Fania Fenelon, the musician who survived the Bergen-Belsen concentration camp and later told the world of having to play in the women’s orchestra there while millions went to their death, during the Holocaust, died of cancer Monday at the age of 75. Her sister-in-law, Madeleine Goldstein, said there would be no funeral because Fenelon donated her body to medical research.
Her book, “Playing for Time,” in which she recounted how the orchestra, conducted by Alma Rose, a niece of Gustav Mahler, gave concerts in 1944 under orders of the SS, was translated into a dozen languages and was also made into a television film in which she was portrayed by British actress Vanessa Redgrave, a militant supporter of the PLO.
Fenelon, an ardent Zionist, campaigned against the CBS-TV film in protest against the insensitivity in casting Redgrave in it. She told the Jewish Telegraphic Agency at the time: “I have nothing against Miss Redgrave’s political opinions but the PLO wants to destroy Israel and the Jewish people and I cannot accept to have this type of person play my life. “Many Jewish organizations in the U.S. also protested casting Redgrave in the role.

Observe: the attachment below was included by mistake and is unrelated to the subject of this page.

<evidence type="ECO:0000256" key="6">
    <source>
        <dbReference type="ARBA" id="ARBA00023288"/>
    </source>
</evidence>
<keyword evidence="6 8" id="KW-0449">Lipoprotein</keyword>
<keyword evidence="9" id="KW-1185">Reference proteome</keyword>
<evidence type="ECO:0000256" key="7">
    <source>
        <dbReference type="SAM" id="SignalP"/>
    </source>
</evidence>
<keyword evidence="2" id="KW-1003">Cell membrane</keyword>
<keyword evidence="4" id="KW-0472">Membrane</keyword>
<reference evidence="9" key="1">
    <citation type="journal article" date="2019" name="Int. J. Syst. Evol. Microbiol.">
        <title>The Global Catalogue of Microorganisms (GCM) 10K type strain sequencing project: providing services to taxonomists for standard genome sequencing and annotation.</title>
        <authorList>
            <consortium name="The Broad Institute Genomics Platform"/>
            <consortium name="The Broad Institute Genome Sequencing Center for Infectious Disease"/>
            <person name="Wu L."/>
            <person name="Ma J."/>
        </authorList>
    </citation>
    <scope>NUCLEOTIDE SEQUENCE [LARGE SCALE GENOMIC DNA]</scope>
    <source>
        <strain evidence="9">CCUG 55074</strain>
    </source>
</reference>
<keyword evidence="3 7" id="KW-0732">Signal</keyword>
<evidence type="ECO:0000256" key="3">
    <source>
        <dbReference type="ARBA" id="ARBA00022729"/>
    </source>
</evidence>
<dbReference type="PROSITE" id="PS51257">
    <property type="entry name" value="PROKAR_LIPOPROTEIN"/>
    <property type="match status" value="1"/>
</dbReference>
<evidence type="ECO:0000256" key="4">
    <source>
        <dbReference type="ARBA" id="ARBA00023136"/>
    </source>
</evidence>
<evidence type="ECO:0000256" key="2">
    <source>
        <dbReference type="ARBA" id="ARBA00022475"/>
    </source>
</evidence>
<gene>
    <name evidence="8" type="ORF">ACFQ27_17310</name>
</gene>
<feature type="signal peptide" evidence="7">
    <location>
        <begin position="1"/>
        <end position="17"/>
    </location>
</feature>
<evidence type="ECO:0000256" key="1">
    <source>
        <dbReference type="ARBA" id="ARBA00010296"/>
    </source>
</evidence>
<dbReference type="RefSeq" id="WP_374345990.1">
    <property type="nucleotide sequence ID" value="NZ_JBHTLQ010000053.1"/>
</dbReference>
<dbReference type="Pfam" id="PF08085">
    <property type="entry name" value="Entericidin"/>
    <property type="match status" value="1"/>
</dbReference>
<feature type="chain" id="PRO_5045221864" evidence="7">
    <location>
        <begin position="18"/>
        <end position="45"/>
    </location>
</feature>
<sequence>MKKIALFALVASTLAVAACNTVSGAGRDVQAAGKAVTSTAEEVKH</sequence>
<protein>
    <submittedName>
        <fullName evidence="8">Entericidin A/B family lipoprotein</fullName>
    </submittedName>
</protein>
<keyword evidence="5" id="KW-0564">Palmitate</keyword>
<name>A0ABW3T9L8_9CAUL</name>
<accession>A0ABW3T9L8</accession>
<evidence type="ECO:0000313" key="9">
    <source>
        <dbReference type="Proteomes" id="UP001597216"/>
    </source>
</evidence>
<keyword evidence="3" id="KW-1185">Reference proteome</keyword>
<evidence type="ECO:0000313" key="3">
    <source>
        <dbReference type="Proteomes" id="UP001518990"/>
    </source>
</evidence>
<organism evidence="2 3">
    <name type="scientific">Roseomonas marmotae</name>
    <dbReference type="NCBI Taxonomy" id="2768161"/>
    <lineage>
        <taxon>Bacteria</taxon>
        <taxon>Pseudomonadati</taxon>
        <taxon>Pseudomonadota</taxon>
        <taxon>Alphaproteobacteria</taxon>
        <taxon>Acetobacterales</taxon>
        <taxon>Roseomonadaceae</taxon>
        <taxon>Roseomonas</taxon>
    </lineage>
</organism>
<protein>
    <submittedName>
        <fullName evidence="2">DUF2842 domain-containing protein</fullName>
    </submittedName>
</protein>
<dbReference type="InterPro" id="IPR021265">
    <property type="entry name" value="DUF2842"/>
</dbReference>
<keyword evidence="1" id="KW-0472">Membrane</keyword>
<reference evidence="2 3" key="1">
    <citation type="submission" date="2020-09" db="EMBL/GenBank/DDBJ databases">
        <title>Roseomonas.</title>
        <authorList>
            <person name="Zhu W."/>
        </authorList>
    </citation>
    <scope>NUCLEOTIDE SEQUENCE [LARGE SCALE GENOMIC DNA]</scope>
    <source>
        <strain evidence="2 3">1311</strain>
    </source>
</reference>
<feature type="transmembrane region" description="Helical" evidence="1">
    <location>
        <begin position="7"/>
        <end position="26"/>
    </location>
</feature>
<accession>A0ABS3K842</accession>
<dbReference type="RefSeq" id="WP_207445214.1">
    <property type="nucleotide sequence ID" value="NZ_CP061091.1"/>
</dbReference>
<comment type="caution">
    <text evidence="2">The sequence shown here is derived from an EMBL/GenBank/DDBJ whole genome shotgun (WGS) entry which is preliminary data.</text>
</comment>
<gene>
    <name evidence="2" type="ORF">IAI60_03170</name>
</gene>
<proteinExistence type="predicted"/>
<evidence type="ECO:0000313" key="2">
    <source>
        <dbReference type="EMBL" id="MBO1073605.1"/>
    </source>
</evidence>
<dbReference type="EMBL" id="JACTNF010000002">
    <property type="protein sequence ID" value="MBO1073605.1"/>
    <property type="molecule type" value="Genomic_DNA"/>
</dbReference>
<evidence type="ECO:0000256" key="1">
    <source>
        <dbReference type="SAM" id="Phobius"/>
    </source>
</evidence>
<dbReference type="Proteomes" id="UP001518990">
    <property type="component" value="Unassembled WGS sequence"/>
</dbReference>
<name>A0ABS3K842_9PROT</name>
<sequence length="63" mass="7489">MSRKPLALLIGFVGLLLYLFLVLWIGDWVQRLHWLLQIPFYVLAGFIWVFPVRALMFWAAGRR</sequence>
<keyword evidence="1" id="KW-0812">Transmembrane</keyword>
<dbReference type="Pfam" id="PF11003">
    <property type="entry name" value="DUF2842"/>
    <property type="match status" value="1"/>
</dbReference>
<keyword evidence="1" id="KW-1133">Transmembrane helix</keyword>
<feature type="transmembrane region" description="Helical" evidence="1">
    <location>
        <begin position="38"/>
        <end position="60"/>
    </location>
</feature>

Fenelon was born in Paris as Fanny Goldstein. She studied music and after becoming a professional pianist and singer took the professional stage name of Fania Fenelon. She was deported by the Nazis and spent II months playing in Bergen-Belsen.
The Archive of the Jewish Telegraphic Agency includes articles published from 1923 to 2008. Archive stories reflect the journalistic standards and practices of the time they were published.